This brings us to 5:30 Thursday morning, when Lemon bounded into our room and shouted, "Good morning! It is a great day!" Most parents are ill-equipped to receive surprising news at 5:30am, and we are no exception. We looked at Lemon. No cough. Good color. Lots of energy. What? THIS WAS NOT PART OF THE PATTERN.
Remaining in the state of disorientation that occurs when the predictable chain of events is derailed, we staggered around. We did his morning therapy. Had coffee. Had breakfast. Handed the kids off to the nanny. Did some work. Listened and watched and waited for a hint of what had been going on the day prior. And there was none. Just before mid-day, I called the clinic and told them what was going on. The nurse I spoke to (not our nurse practitioner) suggested that we come in and go through with the plan anyhow, because we had a plan, and Lemon had been sick for so long, and so forth. Papa Bear and I talked the whole thing through again, and I talked it through with my ace support team of fellow CF mamas. On the one hand, he has been so sick, for so long, and the hospital had managed to get everything set up perfectly for him, and if we canceled and he suddenly got worse again, we'd have to do everything described above but without the advantage of things being set up ideally. On the other hand, I absolutely did not want to subject Lemon to procedures and medications that he did not need. Ultimately, the other hand won out, and I called the clinic to say we were cancelling and would not be showing up for our admission that day.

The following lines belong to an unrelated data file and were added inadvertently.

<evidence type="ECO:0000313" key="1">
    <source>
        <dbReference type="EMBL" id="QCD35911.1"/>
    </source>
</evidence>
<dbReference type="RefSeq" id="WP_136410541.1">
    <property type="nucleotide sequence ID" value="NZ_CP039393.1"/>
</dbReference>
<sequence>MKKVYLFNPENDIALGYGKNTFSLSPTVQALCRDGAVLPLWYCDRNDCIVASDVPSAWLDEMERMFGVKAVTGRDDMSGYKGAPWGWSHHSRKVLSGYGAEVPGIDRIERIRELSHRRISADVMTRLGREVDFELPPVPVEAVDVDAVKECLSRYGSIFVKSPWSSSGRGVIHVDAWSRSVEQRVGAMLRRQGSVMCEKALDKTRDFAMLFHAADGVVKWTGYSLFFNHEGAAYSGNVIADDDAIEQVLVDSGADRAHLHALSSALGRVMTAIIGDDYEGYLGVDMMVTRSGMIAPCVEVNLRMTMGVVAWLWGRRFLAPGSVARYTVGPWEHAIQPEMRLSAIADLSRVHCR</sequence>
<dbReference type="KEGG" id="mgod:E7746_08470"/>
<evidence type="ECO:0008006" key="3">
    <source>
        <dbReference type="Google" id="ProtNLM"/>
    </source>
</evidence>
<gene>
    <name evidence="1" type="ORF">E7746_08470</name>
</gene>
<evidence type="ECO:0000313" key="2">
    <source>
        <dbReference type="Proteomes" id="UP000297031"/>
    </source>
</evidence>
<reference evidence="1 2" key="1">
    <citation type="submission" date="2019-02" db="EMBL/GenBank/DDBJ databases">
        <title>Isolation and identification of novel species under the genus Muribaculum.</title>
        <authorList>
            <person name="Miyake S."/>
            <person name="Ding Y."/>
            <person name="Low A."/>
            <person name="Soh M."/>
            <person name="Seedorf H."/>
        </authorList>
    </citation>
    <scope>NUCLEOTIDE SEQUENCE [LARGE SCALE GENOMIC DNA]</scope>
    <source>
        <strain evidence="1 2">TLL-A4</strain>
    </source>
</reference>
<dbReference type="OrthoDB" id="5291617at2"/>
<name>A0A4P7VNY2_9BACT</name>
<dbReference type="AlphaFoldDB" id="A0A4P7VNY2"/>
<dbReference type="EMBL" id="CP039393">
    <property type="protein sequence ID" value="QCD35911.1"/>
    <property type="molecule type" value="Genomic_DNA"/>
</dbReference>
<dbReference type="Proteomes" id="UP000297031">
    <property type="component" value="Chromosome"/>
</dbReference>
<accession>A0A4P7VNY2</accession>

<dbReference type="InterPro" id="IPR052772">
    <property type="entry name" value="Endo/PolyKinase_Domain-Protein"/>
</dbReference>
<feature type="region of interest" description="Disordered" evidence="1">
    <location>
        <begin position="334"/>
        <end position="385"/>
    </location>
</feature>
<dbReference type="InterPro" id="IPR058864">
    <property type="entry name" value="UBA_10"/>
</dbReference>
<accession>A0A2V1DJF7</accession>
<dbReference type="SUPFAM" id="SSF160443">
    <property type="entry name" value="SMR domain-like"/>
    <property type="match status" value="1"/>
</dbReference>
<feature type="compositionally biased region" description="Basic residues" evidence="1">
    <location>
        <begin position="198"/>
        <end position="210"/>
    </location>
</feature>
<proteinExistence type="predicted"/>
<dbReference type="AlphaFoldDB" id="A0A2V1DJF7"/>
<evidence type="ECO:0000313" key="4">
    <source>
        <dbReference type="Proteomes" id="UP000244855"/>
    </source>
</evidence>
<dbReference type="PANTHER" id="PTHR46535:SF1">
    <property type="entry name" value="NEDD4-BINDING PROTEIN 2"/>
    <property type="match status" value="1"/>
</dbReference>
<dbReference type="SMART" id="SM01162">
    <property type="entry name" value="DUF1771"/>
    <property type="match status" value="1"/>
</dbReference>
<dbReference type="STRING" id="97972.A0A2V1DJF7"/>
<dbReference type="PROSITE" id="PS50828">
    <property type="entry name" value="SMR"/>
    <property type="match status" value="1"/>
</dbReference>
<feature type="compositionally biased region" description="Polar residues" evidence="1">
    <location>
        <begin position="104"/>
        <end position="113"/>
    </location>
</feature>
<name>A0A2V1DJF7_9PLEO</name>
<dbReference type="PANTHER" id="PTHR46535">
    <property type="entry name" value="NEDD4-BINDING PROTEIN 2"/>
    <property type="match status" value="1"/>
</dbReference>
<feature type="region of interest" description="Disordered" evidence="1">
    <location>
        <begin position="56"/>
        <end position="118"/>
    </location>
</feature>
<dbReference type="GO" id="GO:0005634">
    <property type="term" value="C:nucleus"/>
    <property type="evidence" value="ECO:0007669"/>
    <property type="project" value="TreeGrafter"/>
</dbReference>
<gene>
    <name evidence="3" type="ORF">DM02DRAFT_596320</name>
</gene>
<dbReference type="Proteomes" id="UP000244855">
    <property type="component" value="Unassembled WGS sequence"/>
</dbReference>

I still have no idea if this was the right thing to do or not. What I can say for sure (or almost for sure) is this: what happened here is something new to us. Lemon got a respiratory virus while he was already on antibiotics. The virus made him really sick for 72 hours or so, and then he was able to clear it on his own. I am pretty confident of this because, shortly after deciding to bail on the hospitalization, I started to feel really lousy myself. Friday, Lemon went to school, and I hid in the basement nursing cough drops and burning through an entire box of tissues.